- The credit for cellulosic biofuel production and bonus depreciation for cellulosic biofuel plant property were both extended through 2013 and expanded to include algae; 
- The expired credits and payments for biodiesel and renewable diesel were resurrected, with expiration dates extended two years, to the end of 2013, as was the credit for property used to refuel alternative fuel vehicles;
- The credit for plug-in electric vehicles, which previously was restricted to vehicles with “at least 4 wheels,” was expanded to include plug-in electric vehicles with 2 or 3 wheels.
Section 407 of the Act extends the PTC and ITC to qualified facilities “the construction of which begins before January 1, 2014.” In other words, the ATRA not only extends the PTC and ITC expiration for wind facilities beyond the December 31, 2012 expiration, it changes the threshold for vesting of the right to claim the PTC or ITC. The former threshold – the date the facility was “placed in service” – has been replaced by the date construction of the facility begins. That new threshold applies to wind facilities, biomass, geothermal, landfill gas, municipal solid waste, hydropower, and marine and hydrokinetic facilities.
In addition to effectively extending the time for completing eligible projects, the change provides another benefit: project developers can know at the outset of construction whether the facility will qualify for tax credits, rather than incurring all the costs of construction with the hope of beating an end-of-year deadline for placing the facility in service.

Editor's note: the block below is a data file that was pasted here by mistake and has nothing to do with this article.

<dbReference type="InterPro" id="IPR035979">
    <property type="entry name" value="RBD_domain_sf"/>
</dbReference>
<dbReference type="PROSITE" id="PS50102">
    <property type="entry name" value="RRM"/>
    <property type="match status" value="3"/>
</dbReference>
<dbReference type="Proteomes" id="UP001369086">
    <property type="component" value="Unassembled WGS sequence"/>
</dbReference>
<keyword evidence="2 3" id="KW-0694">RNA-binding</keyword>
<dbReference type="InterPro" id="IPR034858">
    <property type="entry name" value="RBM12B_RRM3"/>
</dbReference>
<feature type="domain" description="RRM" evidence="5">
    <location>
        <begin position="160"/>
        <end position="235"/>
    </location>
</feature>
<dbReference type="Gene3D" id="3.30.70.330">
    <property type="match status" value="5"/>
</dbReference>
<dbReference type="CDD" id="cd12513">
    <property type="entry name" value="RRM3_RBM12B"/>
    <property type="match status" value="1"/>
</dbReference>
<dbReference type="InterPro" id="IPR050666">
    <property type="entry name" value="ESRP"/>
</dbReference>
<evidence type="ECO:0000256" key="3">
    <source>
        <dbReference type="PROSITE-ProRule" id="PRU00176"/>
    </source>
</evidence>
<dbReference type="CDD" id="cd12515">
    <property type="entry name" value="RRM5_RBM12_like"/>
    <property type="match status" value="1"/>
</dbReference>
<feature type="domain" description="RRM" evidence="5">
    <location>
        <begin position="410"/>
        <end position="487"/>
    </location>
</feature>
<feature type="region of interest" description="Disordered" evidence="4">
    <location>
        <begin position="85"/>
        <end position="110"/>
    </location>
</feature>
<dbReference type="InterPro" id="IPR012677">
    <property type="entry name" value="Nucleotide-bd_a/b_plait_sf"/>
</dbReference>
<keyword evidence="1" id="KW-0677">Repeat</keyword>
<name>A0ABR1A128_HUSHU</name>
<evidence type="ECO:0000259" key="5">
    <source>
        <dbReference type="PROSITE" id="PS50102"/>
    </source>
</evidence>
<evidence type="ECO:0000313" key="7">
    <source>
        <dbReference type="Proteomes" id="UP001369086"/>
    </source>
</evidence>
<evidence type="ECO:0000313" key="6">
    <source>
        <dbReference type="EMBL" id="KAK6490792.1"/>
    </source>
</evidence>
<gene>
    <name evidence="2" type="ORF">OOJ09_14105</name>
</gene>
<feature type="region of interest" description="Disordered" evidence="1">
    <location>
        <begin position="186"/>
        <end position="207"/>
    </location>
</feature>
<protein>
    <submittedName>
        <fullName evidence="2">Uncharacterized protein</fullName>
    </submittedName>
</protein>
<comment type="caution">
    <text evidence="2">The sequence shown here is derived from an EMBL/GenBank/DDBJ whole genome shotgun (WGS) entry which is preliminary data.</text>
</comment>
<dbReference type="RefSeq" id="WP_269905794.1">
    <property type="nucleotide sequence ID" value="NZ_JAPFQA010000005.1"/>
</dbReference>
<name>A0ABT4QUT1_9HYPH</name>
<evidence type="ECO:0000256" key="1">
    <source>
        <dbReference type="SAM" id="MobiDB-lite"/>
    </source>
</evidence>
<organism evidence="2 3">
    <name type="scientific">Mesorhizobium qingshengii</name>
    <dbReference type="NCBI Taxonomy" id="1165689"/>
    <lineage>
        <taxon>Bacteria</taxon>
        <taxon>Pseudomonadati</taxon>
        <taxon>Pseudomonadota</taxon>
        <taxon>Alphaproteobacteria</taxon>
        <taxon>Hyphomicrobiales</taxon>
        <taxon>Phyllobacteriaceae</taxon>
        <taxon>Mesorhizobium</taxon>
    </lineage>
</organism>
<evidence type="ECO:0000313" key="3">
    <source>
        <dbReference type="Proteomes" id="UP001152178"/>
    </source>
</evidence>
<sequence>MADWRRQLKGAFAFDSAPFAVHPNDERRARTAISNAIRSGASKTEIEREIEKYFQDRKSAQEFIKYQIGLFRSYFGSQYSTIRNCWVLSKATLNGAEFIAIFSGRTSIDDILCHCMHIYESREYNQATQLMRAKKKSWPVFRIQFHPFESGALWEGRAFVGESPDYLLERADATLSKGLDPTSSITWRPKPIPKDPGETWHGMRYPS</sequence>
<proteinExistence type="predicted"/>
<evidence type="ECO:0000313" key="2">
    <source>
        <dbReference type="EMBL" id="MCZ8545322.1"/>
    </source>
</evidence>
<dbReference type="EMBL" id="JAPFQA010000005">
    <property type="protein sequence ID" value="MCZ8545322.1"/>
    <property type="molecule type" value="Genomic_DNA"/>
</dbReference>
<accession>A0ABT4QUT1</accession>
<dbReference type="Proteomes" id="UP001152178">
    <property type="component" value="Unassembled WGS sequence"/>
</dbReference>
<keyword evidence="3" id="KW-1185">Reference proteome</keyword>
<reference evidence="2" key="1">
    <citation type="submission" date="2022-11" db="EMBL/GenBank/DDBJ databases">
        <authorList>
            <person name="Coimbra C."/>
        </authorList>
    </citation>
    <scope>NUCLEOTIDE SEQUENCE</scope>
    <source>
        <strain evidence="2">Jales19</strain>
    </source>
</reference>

When Does Construction Begin?
The Act, however, does not define what it means to “begin construction” of a qualified facility. Although the meaning of the term might seem self-evident, precedents from the Internal Revenue Code and IRS rules provide several possibilities, with different implications for project development. Given the uncertainties about the future of the PTC and ITC – there are no guarantees beyond the end of 2013 – project developers will need answers, from Congress, the Internal Revenue Service or the Treasury Department, about several key questions:
- Will the beginning of construction be determined based on accomplishing particular construction tasks (such as pouring foundations), on achieving a certain threshold of expenditures, or some other metric? Although some states define “construction” for purposes of regulating the siting and development of energy facilities, those definitions are unlikely to carry weight with the IRS.
- If the project permits include associated facilities such as access roads, transmission lines or maintenance buildings, does construction of those project elements count as – or at least count toward – the beginning of construction? Guidance from the Treasury Department for implementation of the Section 1603 “grant in lieu of tax credit” program under the ARRA indicates that the answer likely is “no”: the “qualified facility” includes “property integral to the production of electricity” but specifically excludes “property used for electrical transmission.”